The UN says the famine that struck parts of Somalia last year is officially over. However it warns that conditions remain fragile and could worsen again. Millions of people are still in need of food and shelter.
Somalis can now hope that life will get a bit easier
Thanks to a bumper harvest following good rains as well as food deliveries from aid agencies, the United Nations has now declared the famine in Somalia to be officially over.
Famine was declared in two parts of southern Somalia last July, and the warning was extended two months later to cover six out of eight regions in the Horn of Africa country.
Mark Bowden, the UN's Humanitarian Coordinator for Somalia, said the gains were fragile and could be reversed without continued support. "There are 1.7 million people in southern Somalia still in crisis," he said. "Millions of people still need food, clean water, shelter and other assistance to survive and the situation is expected to deteriorate in May," he warned.
Under the UN definition of famine, at least a fifth of households face extreme food shortages, with acute malnutrition in over 30 percent of the population and two deaths per 10,000 people every day.
The FAO's Jose Graziano da Silva warns that the crisis is not over
Violence prevents urgently needed aid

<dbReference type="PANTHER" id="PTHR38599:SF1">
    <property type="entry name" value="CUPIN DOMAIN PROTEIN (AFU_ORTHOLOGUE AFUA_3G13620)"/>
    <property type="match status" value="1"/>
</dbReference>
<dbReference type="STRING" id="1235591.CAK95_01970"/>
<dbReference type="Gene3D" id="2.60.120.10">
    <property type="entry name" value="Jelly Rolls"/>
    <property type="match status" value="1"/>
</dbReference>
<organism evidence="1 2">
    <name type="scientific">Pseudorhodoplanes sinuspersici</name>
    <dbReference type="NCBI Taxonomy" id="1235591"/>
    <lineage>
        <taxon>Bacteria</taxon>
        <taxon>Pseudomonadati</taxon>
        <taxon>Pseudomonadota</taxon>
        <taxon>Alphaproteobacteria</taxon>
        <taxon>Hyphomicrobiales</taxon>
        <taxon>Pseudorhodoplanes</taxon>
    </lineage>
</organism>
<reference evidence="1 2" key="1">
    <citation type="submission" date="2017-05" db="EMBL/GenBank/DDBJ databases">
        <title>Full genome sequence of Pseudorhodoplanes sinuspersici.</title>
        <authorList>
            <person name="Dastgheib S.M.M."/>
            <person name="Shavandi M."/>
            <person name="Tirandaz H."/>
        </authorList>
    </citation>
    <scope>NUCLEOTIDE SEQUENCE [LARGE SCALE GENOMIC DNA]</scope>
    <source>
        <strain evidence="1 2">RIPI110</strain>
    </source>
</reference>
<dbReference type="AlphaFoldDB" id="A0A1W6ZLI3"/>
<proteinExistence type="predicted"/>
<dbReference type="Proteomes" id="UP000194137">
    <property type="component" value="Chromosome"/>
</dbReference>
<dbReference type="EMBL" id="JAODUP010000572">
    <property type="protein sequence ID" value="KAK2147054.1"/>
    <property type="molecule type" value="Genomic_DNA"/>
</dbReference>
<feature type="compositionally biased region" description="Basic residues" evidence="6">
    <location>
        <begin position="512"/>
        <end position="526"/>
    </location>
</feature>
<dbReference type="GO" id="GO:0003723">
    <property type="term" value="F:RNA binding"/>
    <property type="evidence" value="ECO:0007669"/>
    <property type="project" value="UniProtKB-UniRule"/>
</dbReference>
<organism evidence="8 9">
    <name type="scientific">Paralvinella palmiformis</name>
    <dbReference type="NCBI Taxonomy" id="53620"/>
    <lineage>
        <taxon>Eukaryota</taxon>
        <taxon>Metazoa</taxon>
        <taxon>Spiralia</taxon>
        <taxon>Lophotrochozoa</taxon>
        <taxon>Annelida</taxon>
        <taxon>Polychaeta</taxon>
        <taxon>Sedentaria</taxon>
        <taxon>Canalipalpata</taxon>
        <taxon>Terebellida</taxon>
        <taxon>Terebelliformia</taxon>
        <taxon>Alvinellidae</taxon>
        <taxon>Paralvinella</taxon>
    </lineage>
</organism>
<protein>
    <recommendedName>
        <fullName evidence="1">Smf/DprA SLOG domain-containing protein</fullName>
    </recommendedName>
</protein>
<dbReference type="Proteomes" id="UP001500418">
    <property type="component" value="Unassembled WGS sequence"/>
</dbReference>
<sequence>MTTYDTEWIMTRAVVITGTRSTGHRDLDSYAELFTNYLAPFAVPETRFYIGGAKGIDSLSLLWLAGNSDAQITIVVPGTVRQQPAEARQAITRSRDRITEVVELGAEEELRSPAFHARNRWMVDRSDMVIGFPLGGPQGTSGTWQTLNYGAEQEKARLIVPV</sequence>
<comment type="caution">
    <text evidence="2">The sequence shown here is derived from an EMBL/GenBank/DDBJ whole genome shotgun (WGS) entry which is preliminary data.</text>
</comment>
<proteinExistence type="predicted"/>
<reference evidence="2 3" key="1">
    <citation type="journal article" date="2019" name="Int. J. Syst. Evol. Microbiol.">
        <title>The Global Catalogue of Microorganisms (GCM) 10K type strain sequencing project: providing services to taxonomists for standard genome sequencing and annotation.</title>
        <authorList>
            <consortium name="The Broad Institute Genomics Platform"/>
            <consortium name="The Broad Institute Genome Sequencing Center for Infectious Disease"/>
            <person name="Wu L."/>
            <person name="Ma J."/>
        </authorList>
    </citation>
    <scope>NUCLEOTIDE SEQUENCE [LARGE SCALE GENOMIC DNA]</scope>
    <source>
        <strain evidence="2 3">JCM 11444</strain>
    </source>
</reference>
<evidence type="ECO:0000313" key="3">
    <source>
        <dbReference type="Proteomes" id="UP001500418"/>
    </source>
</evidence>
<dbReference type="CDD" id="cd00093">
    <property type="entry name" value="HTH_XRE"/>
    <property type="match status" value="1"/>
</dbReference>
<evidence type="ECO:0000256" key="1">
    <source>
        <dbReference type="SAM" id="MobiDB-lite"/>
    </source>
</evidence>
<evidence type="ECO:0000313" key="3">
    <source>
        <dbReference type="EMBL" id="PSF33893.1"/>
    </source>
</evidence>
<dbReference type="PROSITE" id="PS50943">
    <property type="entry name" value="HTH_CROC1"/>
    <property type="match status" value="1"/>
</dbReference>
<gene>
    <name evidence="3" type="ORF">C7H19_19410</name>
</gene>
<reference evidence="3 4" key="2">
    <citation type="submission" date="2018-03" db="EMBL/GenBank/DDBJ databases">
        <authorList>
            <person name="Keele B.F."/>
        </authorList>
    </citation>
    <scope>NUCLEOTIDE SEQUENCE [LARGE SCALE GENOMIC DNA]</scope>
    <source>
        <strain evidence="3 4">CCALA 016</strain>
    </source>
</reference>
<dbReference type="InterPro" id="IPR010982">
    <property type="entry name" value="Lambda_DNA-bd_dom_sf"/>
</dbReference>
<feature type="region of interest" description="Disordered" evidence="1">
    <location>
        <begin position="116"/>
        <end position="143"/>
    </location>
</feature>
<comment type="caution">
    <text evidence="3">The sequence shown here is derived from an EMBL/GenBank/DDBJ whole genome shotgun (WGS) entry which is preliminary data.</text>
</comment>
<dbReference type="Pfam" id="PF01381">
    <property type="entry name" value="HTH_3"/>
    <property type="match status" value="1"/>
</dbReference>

Aid deliveries to some 180,000 people in camps in the capital Mogadishu have improved the situation there, but violence in central and southern Somalia is hindering food deliveries.
The UN said the latest harvest in Somalia was double the average of the last 17 years, and this had lowered food prices.
Government forces have been fighting Islamist rebels for the past five years, while Kenyan and Ethiopian forces both moved into the country last year to help fight al-Shabab militants.
Somalia is one of the most dangerous places in the world for aid workers and at the same time one of the regions that needs them most. In early February al-Shabab announced it was banning the International Committee of the Red Cross (ICRC), accusing it of distributing food that had passed its expiry date.
Aid will still be needed in Somalia for some time to come
No cause for complacency
According to Jose Graziano da Silva, Director General of the UN's Food and Agriculture Organisation (FAO), the crisis is not over. "It can only be resolved with a combination of rains and continued, coordinated long-term actions that link relief with development."
Senait Gebregziabher, the head of Oxfam in Somalia, was also concerned that the international community should not overestimate the significance of the UN's statement.
"The world shouldn't turn its back on Somalia, solely because statistics say there is no longer a famine," she said.
Author: Susan Houlton (AFP, Reuters, dpa)
Editor: Daniel Pelz / rm